November 24, 2023
The Mining and Energy Union has secured a big win for BHP workers in camp accommodation in QLD this week, as the full bench of the Fair Work Commission has upheld that BHP were not permitted to remove worker’s rights in Single Person Villages under Queensland law.
The dispute originated in 2021 when BHP notified that they would cease the deduction of a weekly payment of $60 from workers salaries and then terminated the rooming accommodation agreements for their Moranbah Single Person Village accommodation. This agreement provided residents in the village accommodation key rights such as notice for conducting inspections, cleaning, and performing maintenance as well as other accommodation rights.
They told residents that this was not an eviction, but the MEU asserted in the Commission that BHP did not have the right to cease the deduction of $60 per week and that by cancelling these agreements BHP was attempting to overturn the accommodation rights of workers under the Moranbah Accommodation Agreement.
The Moranbah Accommodation Agreement was won by the Mining and Energy Union in 2012 and has since been incorporated into subsequent BMA enterprise agreements. The agreement requires that BHP deduct a subsidised rate of $60 a week from the employee’s salary in exchange for accommodation. This fee guaranteed the employee numerous rights under Queensland’s Residential Tenancies and Rooming Accommodation Act.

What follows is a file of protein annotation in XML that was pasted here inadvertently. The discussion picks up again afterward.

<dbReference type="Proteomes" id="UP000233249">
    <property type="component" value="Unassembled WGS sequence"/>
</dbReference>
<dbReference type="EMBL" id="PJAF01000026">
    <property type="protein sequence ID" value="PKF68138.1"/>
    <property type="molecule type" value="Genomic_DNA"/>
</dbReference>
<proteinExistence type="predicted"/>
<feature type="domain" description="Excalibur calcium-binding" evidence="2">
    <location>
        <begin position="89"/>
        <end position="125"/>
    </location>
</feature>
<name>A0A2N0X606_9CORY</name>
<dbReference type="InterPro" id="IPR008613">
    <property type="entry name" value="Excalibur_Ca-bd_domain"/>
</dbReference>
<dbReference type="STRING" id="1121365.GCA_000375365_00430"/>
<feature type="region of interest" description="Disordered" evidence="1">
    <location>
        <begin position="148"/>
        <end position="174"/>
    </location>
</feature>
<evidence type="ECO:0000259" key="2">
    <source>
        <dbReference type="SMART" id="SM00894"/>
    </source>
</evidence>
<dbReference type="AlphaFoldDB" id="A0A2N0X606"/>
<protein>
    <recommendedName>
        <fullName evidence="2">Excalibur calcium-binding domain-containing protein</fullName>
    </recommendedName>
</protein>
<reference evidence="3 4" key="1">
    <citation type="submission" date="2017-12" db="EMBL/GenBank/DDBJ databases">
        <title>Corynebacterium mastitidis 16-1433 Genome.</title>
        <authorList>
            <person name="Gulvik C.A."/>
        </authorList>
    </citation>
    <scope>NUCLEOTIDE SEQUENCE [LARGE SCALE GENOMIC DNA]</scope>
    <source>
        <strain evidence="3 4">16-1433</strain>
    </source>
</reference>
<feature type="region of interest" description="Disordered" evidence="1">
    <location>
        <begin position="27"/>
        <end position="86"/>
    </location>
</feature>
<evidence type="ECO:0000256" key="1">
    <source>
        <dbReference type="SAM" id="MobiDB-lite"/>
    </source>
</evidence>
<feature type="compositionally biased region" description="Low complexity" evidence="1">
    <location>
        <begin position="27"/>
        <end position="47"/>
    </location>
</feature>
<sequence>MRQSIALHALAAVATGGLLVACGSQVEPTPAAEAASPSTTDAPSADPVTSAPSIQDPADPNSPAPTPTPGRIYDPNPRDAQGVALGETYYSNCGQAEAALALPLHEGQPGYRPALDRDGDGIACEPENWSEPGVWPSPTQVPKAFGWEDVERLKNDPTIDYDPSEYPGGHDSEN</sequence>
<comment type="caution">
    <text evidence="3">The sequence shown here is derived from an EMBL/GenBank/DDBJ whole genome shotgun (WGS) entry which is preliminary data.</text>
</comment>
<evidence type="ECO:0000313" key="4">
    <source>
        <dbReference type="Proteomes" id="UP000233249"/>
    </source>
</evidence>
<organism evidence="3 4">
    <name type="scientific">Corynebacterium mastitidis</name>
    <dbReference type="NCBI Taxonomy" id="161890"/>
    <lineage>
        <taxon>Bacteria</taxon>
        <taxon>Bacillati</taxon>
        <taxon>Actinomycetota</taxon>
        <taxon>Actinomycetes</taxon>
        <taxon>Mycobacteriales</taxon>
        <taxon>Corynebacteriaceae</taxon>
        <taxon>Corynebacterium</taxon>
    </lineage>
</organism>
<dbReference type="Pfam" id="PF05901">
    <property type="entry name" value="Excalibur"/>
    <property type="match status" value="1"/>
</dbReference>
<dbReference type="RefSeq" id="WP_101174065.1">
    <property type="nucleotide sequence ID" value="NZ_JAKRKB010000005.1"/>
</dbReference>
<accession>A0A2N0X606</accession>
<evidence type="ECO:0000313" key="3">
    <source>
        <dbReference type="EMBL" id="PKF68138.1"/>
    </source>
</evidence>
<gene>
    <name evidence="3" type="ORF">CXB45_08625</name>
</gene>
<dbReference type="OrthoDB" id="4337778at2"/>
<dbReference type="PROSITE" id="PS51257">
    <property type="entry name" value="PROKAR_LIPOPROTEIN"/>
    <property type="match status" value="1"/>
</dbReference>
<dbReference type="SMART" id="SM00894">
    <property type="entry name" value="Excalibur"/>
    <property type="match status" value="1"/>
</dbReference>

BHP attempted to argue that the fee was solely for their own benefit, and they had the discretion to cease collecting it whenever they saw fit.
However, in a strongly worded judgment, the Commission found that it was “reasonably apparent” that they sought “to escape the burden of the obligations upon BHP as the provider of accommodation, and the rights of employees living in the SPV as residents of such accommodation.”
“In essence, BHP has transformed an arrangement by which employees paid for the accommodation they were provided, and held legal rights pertaining to that accommodation as a result, to a ‘grace and favour’ arrangement pursuant to which BHP may dictate the terms on which the accommodation is provided.”
“The key point is that BHP’s purpose was to ensure that employees living in the SPV did not in future have rooming accommodation rights under the RTRA Act.”
In securing this win, the MEU has ensured that BHP employees in Moranbah will maintain their rights under legislation if residing in company accommodation. This protects workers by guaranteeing minimum standards and rights whilst in camp accommodation